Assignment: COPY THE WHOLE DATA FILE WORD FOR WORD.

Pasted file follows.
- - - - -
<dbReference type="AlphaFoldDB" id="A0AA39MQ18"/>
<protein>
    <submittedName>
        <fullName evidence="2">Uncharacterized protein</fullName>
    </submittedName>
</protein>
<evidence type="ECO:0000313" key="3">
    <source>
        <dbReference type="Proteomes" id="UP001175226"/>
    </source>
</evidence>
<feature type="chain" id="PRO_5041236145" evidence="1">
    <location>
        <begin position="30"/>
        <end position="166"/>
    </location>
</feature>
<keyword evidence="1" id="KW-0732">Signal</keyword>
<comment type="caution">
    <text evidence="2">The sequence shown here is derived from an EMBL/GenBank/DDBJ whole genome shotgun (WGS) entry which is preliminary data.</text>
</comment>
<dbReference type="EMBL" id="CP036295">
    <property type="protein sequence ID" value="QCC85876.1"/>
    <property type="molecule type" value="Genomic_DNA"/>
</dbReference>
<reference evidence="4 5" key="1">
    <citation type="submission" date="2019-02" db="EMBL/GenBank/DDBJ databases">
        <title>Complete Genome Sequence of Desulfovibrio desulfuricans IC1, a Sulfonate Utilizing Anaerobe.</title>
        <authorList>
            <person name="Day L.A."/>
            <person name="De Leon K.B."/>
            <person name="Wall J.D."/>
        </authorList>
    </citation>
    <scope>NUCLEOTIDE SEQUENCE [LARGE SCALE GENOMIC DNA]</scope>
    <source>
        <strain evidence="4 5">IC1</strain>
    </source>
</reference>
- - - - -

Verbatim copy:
<dbReference type="AlphaFoldDB" id="A0AA39MQ18"/>
<protein>
    <submittedName>
        <fullName evidence="2">Uncharacterized protein</fullName>
    </submittedName>
</protein>
<evidence type="ECO:0000313" key="3">
    <source>
        <dbReference type="Proteomes" id="UP001175226"/>
    </source>
</evidence>
<feature type="chain" id="PRO_5041236145" evidence="1">
    <location>
        <begin position="30"/>
        <end position="166"/>
    </location>
</feature>
<keyword evidence="1" id="KW-0732">Signal</keyword>
<comment type="caution">
    <text evidence="2">The sequence shown here is derived from an EMBL/GenBank/DDBJ whole genome shotgun (WGS) entry which is preliminary data.</text>
</comment>
<dbReference type="EMBL" id="CP036295">
    <property type="protein sequence ID" value="QCC85876.1"/>
    <property type="molecule type" value="Genomic_DNA"/>
</dbReference>
<reference evidence="4 5" key="1">
    <citation type="submission" date="2019-02" db="EMBL/GenBank/DDBJ databases">
        <title>Complete Genome Sequence of Desulfovibrio desulfuricans IC1, a Sulfonate Utilizing Anaerobe.</title>
        <authorList>
            <person name="Day L.A."/>
            <person name="De Leon K.B."/>
            <person name="Wall J.D."/>
        </authorList>
    </citation>
    <scope>NUCLEOTIDE SEQUENCE [LARGE SCALE GENOMIC DNA]</scope>
    <source>
        <strain evidence="4 5">IC1</strain>
    </source>
</reference>